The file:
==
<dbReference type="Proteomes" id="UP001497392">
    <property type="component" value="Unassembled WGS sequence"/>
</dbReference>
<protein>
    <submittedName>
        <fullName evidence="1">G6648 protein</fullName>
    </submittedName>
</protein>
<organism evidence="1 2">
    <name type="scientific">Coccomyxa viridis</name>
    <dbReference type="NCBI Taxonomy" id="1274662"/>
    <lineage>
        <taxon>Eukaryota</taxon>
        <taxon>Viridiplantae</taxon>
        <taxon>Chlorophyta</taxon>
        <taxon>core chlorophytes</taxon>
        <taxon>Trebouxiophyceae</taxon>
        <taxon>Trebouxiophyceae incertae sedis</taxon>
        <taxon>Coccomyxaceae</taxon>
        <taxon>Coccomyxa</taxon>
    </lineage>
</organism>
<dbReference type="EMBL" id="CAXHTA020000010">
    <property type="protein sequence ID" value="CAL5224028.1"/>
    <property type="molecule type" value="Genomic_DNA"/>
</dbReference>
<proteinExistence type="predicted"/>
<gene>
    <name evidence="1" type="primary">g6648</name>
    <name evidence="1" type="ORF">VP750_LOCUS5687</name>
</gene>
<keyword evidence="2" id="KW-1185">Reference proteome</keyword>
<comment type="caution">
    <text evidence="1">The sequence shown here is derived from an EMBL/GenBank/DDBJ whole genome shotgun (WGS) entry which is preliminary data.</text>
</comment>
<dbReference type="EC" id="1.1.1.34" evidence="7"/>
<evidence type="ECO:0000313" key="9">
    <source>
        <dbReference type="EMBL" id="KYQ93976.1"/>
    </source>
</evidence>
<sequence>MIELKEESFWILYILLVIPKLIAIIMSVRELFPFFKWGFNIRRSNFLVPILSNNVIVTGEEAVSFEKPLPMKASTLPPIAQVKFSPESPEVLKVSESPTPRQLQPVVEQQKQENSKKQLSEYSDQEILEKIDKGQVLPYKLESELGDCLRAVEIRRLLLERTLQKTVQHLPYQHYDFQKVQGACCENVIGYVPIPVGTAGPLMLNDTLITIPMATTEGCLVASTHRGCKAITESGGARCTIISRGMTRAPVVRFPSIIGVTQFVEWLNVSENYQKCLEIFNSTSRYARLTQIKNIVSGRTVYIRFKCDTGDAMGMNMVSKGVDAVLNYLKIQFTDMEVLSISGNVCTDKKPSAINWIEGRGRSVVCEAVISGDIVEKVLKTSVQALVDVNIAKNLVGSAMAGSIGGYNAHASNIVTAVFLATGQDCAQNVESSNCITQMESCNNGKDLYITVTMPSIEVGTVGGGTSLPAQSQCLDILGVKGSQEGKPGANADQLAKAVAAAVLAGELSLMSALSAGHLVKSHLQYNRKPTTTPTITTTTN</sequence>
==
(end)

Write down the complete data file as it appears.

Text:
<dbReference type="Proteomes" id="UP001497392">
    <property type="component" value="Unassembled WGS sequence"/>
</dbReference>
<protein>
    <submittedName>
        <fullName evidence="1">G6648 protein</fullName>
    </submittedName>
</protein>
<organism evidence="1 2">
    <name type="scientific">Coccomyxa viridis</name>
    <dbReference type="NCBI Taxonomy" id="1274662"/>
    <lineage>
        <taxon>Eukaryota</taxon>
        <taxon>Viridiplantae</taxon>
        <taxon>Chlorophyta</taxon>
        <taxon>core chlorophytes</taxon>
        <taxon>Trebouxiophyceae</taxon>
        <taxon>Trebouxiophyceae incertae sedis</taxon>
        <taxon>Coccomyxaceae</taxon>
        <taxon>Coccomyxa</taxon>
    </lineage>
</organism>
<dbReference type="EMBL" id="CAXHTA020000010">
    <property type="protein sequence ID" value="CAL5224028.1"/>
    <property type="molecule type" value="Genomic_DNA"/>
</dbReference>
<proteinExistence type="predicted"/>
<gene>
    <name evidence="1" type="primary">g6648</name>
    <name evidence="1" type="ORF">VP750_LOCUS5687</name>
</gene>
<keyword evidence="2" id="KW-1185">Reference proteome</keyword>
<comment type="caution">
    <text evidence="1">The sequence shown here is derived from an EMBL/GenBank/DDBJ whole genome shotgun (WGS) entry which is preliminary data.</text>
</comment>
<dbReference type="EC" id="1.1.1.34" evidence="7"/>
<evidence type="ECO:0000313" key="9">
    <source>
        <dbReference type="EMBL" id="KYQ93976.1"/>
    </source>
</evidence>
<sequence>MIELKEESFWILYILLVIPKLIAIIMSVRELFPFFKWGFNIRRSNFLVPILSNNVIVTGEEAVSFEKPLPMKASTLPPIAQVKFSPESPEVLKVSESPTPRQLQPVVEQQKQENSKKQLSEYSDQEILEKIDKGQVLPYKLESELGDCLRAVEIRRLLLERTLQKTVQHLPYQHYDFQKVQGACCENVIGYVPIPVGTAGPLMLNDTLITIPMATTEGCLVASTHRGCKAITESGGARCTIISRGMTRAPVVRFPSIIGVTQFVEWLNVSENYQKCLEIFNSTSRYARLTQIKNIVSGRTVYIRFKCDTGDAMGMNMVSKGVDAVLNYLKIQFTDMEVLSISGNVCTDKKPSAINWIEGRGRSVVCEAVISGDIVEKVLKTSVQALVDVNIAKNLVGSAMAGSIGGYNAHASNIVTAVFLATGQDCAQNVESSNCITQMESCNNGKDLYITVTMPSIEVGTVGGGTSLPAQSQCLDILGVKGSQEGKPGANADQLAKAVAAAVLAGELSLMSALSAGHLVKSHLQYNRKPTTTPTITTTTN</sequence>